The Islamic Revolutionary Guards Corps (IRGC) test-fired several ballistic missiles this month, drawing condemnation from Western leaders who believe the tests violate a United Nations resolution.
The U.S. Treasury Department blacklisted on Thursday two Iranian companies, cutting them off from international finance over their connection to the missile program.
Washington had imposed similar sanctions on 11 businesses and individuals in January over a missile test carried out by the IRGC in October 2015.
“Even if they build a wall around Iran, our missile program will not stop,” Brigadier General Amir Ali Hajizadeh, commander of the IRGC’s aerospace arm, was quoted as saying by Tasnim news agency. “They are trying to frighten our officials with sanctions and invasion. This fear is our biggest threat.”
U.S. officials said Iran’s missile test would violate U.N. Security Council Resolution 2231, which calls on Iran not to conduct “any activity” related to ballistic missiles capable of delivering nuclear weapons.
However, Washington said that a fresh missile test would not violate a July 2015 accord under which Iran has restricted its disputed nuclear program and won relief from U.N. and Western financial sanctions in return. That agreement between Iran and six world powers was endorsed in Resolution 2231.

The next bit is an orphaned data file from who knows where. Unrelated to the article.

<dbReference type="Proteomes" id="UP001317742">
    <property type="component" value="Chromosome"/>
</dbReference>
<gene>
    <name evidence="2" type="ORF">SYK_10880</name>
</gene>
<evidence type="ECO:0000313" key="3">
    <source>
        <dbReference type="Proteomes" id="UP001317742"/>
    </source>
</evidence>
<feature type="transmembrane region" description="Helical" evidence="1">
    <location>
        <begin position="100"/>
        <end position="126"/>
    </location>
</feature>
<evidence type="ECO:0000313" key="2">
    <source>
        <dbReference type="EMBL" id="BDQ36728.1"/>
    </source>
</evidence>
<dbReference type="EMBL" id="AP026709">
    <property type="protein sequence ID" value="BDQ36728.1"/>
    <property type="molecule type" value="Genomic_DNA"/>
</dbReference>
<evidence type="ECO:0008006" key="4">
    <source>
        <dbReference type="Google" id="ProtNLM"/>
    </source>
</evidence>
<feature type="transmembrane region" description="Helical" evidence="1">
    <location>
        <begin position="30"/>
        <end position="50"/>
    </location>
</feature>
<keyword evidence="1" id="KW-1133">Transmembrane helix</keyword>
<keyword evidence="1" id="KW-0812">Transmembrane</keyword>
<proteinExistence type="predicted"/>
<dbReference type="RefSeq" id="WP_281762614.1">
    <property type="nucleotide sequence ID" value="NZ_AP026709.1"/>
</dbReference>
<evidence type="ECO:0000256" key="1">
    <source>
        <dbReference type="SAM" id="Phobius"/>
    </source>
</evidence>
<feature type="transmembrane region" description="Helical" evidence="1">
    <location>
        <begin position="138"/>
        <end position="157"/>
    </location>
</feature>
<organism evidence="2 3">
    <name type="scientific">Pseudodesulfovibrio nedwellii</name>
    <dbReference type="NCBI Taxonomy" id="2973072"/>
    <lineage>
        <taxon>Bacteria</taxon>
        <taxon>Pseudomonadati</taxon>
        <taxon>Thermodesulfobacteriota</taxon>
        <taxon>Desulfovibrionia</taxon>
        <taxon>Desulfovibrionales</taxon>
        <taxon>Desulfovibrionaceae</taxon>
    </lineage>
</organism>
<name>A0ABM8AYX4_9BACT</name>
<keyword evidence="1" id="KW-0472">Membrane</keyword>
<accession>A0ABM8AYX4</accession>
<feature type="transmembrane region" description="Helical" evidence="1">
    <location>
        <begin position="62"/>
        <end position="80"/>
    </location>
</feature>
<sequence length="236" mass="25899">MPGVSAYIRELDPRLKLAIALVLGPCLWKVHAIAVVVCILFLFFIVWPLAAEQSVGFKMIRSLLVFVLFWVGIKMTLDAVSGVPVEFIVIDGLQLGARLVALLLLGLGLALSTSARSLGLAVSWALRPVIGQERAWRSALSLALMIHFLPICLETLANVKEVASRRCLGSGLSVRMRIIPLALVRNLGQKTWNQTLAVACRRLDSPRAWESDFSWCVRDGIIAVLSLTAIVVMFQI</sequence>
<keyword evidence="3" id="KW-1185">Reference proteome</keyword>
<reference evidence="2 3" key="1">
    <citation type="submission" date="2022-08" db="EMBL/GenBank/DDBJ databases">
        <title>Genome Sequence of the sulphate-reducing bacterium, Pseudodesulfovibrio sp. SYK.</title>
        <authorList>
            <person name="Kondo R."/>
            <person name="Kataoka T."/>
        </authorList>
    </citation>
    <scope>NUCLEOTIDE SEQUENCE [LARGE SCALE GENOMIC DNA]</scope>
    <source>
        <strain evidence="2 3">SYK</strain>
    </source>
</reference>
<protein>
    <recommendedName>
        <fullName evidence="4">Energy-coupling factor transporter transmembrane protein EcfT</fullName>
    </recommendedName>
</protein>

The Revolutionary Guards, Iran’s elite fighting and security force, maintains dozens of short and medium-range ballistic missiles, the largest stock in the Middle East. It says the missiles are solely for defensive use with conventional, non-nuclear warheads.
President Hassan Rouhani, a pragmatic conservative, said on Sunday that boosting Iran’s defense capabilities is a “strategic policy” though Iran should take care not to provoke its enemies.
“We will pursue any measure to boost our defense might and this is a strategic policy,” Rouhani was quoted as saying by Press TV in the first cabinet meeting in the new Persian year.
“But at the same time we should remain vigilant so that Iran’s enemies do not find any excuse to take advantage of the situation.”
Iran has denied U.S. accusations that it is acting “provocatively” with the missile tests, citing a long history of U.S. interventions in the Middle East – including a U.S.-engineered coup in Tehran in 1953 – and a right to self-defense.